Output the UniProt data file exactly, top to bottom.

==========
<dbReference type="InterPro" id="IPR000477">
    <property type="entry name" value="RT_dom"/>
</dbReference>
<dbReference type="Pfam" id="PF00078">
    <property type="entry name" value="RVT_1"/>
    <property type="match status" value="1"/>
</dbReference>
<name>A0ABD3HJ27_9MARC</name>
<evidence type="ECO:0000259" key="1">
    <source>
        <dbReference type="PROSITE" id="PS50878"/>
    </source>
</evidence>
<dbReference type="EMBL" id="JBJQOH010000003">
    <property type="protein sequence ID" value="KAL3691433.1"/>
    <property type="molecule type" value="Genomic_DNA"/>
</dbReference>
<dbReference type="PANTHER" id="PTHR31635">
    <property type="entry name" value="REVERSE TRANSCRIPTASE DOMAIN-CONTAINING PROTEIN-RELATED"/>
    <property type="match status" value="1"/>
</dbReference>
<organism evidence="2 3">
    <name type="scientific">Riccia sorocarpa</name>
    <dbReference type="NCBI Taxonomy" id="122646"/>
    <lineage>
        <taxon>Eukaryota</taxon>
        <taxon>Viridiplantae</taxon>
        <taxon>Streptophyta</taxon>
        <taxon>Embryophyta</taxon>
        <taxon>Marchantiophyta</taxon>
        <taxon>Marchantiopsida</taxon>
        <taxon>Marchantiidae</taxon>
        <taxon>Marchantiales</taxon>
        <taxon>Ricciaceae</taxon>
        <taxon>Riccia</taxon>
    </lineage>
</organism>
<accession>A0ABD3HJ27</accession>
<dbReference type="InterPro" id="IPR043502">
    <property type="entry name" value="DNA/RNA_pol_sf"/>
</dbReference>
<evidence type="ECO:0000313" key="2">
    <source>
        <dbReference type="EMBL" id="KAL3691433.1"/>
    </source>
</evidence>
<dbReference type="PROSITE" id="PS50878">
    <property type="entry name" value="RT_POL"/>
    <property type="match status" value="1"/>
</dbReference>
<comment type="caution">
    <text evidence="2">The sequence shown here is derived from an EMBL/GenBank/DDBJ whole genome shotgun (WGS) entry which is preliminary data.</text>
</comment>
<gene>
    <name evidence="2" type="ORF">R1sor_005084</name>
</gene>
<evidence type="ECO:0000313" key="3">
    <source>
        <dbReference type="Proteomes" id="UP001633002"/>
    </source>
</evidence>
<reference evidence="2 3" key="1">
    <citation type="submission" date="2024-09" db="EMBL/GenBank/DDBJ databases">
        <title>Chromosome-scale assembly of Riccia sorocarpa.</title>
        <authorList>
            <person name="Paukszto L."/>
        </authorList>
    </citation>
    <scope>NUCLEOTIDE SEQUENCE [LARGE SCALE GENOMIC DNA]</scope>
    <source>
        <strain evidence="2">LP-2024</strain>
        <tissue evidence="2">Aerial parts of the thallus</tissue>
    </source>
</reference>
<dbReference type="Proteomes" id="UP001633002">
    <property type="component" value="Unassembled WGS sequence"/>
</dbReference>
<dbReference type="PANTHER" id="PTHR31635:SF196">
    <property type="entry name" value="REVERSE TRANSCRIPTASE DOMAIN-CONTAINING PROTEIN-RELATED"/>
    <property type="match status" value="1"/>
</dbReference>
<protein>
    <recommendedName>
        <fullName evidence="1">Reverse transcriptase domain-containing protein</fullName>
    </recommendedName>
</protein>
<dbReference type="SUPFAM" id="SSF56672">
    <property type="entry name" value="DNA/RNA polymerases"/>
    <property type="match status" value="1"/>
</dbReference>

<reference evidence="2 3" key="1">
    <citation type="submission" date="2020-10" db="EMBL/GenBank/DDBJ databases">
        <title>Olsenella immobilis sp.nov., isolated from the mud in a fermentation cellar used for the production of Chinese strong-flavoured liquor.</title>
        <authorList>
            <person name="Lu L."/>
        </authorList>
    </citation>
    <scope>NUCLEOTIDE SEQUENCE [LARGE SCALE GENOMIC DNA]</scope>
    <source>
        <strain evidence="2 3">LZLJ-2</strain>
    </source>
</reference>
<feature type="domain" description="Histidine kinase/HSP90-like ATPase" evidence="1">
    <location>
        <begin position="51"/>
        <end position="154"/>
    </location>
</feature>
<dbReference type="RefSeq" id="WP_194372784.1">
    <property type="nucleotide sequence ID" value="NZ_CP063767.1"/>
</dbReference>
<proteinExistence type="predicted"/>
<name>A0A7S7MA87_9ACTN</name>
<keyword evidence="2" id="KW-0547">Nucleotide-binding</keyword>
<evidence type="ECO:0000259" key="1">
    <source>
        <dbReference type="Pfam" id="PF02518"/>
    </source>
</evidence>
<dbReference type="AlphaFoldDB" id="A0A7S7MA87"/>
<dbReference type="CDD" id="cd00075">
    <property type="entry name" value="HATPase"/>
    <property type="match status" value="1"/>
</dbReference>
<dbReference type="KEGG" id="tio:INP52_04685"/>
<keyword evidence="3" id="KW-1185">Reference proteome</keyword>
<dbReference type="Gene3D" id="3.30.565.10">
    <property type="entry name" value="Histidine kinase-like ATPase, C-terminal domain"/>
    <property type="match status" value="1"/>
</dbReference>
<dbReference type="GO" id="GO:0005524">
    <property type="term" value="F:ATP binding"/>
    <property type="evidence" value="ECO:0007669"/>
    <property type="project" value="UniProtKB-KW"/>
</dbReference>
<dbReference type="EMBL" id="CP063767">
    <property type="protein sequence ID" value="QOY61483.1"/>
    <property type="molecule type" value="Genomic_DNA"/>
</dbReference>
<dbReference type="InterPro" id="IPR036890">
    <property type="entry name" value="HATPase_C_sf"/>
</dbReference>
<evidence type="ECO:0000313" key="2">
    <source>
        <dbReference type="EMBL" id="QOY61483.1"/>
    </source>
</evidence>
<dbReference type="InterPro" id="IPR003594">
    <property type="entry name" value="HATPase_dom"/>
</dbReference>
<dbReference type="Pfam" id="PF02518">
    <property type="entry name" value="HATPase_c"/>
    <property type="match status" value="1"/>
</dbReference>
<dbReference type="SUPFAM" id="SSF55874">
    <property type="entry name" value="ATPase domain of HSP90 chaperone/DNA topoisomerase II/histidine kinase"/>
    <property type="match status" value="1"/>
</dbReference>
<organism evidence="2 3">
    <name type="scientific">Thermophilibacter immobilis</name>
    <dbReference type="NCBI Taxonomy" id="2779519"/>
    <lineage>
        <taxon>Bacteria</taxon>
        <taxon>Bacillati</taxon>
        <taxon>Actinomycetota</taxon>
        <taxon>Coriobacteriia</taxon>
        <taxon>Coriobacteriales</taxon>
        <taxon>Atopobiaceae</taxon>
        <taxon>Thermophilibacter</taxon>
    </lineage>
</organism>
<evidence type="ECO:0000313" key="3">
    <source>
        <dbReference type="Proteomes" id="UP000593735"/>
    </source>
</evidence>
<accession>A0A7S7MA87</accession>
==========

<dbReference type="InterPro" id="IPR000477">
    <property type="entry name" value="RT_dom"/>
</dbReference>
<dbReference type="Pfam" id="PF00078">
    <property type="entry name" value="RVT_1"/>
    <property type="match status" value="1"/>
</dbReference>
<name>A0ABD3HJ27_9MARC</name>
<evidence type="ECO:0000259" key="1">
    <source>
        <dbReference type="PROSITE" id="PS50878"/>
    </source>
</evidence>
<dbReference type="EMBL" id="JBJQOH010000003">
    <property type="protein sequence ID" value="KAL3691433.1"/>
    <property type="molecule type" value="Genomic_DNA"/>
</dbReference>
<dbReference type="PANTHER" id="PTHR31635">
    <property type="entry name" value="REVERSE TRANSCRIPTASE DOMAIN-CONTAINING PROTEIN-RELATED"/>
    <property type="match status" value="1"/>
</dbReference>
<organism evidence="2 3">
    <name type="scientific">Riccia sorocarpa</name>
    <dbReference type="NCBI Taxonomy" id="122646"/>
    <lineage>
        <taxon>Eukaryota</taxon>
        <taxon>Viridiplantae</taxon>
        <taxon>Streptophyta</taxon>
        <taxon>Embryophyta</taxon>
        <taxon>Marchantiophyta</taxon>
        <taxon>Marchantiopsida</taxon>
        <taxon>Marchantiidae</taxon>
        <taxon>Marchantiales</taxon>
        <taxon>Ricciaceae</taxon>
        <taxon>Riccia</taxon>
    </lineage>
</organism>
<accession>A0ABD3HJ27</accession>
<dbReference type="InterPro" id="IPR043502">
    <property type="entry name" value="DNA/RNA_pol_sf"/>
</dbReference>
<evidence type="ECO:0000313" key="2">
    <source>
        <dbReference type="EMBL" id="KAL3691433.1"/>
    </source>
</evidence>
<dbReference type="PROSITE" id="PS50878">
    <property type="entry name" value="RT_POL"/>
    <property type="match status" value="1"/>
</dbReference>
<comment type="caution">
    <text evidence="2">The sequence shown here is derived from an EMBL/GenBank/DDBJ whole genome shotgun (WGS) entry which is preliminary data.</text>
</comment>
<gene>
    <name evidence="2" type="ORF">R1sor_005084</name>
</gene>
<evidence type="ECO:0000313" key="3">
    <source>
        <dbReference type="Proteomes" id="UP001633002"/>
    </source>
</evidence>
<reference evidence="2 3" key="1">
    <citation type="submission" date="2024-09" db="EMBL/GenBank/DDBJ databases">
        <title>Chromosome-scale assembly of Riccia sorocarpa.</title>
        <authorList>
            <person name="Paukszto L."/>
        </authorList>
    </citation>
    <scope>NUCLEOTIDE SEQUENCE [LARGE SCALE GENOMIC DNA]</scope>
    <source>
        <strain evidence="2">LP-2024</strain>
        <tissue evidence="2">Aerial parts of the thallus</tissue>
    </source>
</reference>
<dbReference type="Proteomes" id="UP001633002">
    <property type="component" value="Unassembled WGS sequence"/>
</dbReference>
<dbReference type="PANTHER" id="PTHR31635:SF196">
    <property type="entry name" value="REVERSE TRANSCRIPTASE DOMAIN-CONTAINING PROTEIN-RELATED"/>
    <property type="match status" value="1"/>
</dbReference>
<protein>
    <recommendedName>
        <fullName evidence="1">Reverse transcriptase domain-containing protein</fullName>
    </recommendedName>
</protein>
<dbReference type="SUPFAM" id="SSF56672">
    <property type="entry name" value="DNA/RNA polymerases"/>
    <property type="match status" value="1"/>
</dbReference>

<reference evidence="2 3" key="1">
    <citation type="submission" date="2020-10" db="EMBL/GenBank/DDBJ databases">
        <title>Olsenella immobilis sp.nov., isolated from the mud in a fermentation cellar used for the production of Chinese strong-flavoured liquor.</title>
        <authorList>
            <person name="Lu L."/>
        </authorList>
    </citation>
    <scope>NUCLEOTIDE SEQUENCE [LARGE SCALE GENOMIC DNA]</scope>
    <source>
        <strain evidence="2 3">LZLJ-2</strain>
    </source>
</reference>
<feature type="domain" description="Histidine kinase/HSP90-like ATPase" evidence="1">
    <location>
        <begin position="51"/>
        <end position="154"/>
    </location>
</feature>
<dbReference type="RefSeq" id="WP_194372784.1">
    <property type="nucleotide sequence ID" value="NZ_CP063767.1"/>
</dbReference>
<proteinExistence type="predicted"/>
<name>A0A7S7MA87_9ACTN</name>
<keyword evidence="2" id="KW-0547">Nucleotide-binding</keyword>
<evidence type="ECO:0000259" key="1">
    <source>
        <dbReference type="Pfam" id="PF02518"/>
    </source>
</evidence>
<dbReference type="AlphaFoldDB" id="A0A7S7MA87"/>
<dbReference type="CDD" id="cd00075">
    <property type="entry name" value="HATPase"/>
    <property type="match status" value="1"/>
</dbReference>
<dbReference type="KEGG" id="tio:INP52_04685"/>
<keyword evidence="3" id="KW-1185">Reference proteome</keyword>
<dbReference type="Gene3D" id="3.30.565.10">
    <property type="entry name" value="Histidine kinase-like ATPase, C-terminal domain"/>
    <property type="match status" value="1"/>
</dbReference>
<dbReference type="GO" id="GO:0005524">
    <property type="term" value="F:ATP binding"/>
    <property type="evidence" value="ECO:0007669"/>
    <property type="project" value="UniProtKB-KW"/>
</dbReference>
<dbReference type="EMBL" id="CP063767">
    <property type="protein sequence ID" value="QOY61483.1"/>
    <property type="molecule type" value="Genomic_DNA"/>
</dbReference>
<dbReference type="InterPro" id="IPR036890">
    <property type="entry name" value="HATPase_C_sf"/>
</dbReference>
<evidence type="ECO:0000313" key="2">
    <source>
        <dbReference type="EMBL" id="QOY61483.1"/>
    </source>
</evidence>
<dbReference type="InterPro" id="IPR003594">
    <property type="entry name" value="HATPase_dom"/>
</dbReference>
<dbReference type="Pfam" id="PF02518">
    <property type="entry name" value="HATPase_c"/>
    <property type="match status" value="1"/>
</dbReference>
<dbReference type="SUPFAM" id="SSF55874">
    <property type="entry name" value="ATPase domain of HSP90 chaperone/DNA topoisomerase II/histidine kinase"/>
    <property type="match status" value="1"/>
</dbReference>
<organism evidence="2 3">
    <name type="scientific">Thermophilibacter immobilis</name>
    <dbReference type="NCBI Taxonomy" id="2779519"/>
    <lineage>
        <taxon>Bacteria</taxon>
        <taxon>Bacillati</taxon>
        <taxon>Actinomycetota</taxon>
        <taxon>Coriobacteriia</taxon>
        <taxon>Coriobacteriales</taxon>
        <taxon>Atopobiaceae</taxon>
        <taxon>Thermophilibacter</taxon>
    </lineage>
</organism>
<evidence type="ECO:0000313" key="3">
    <source>
        <dbReference type="Proteomes" id="UP000593735"/>
    </source>
</evidence>
<accession>A0A7S7MA87</accession>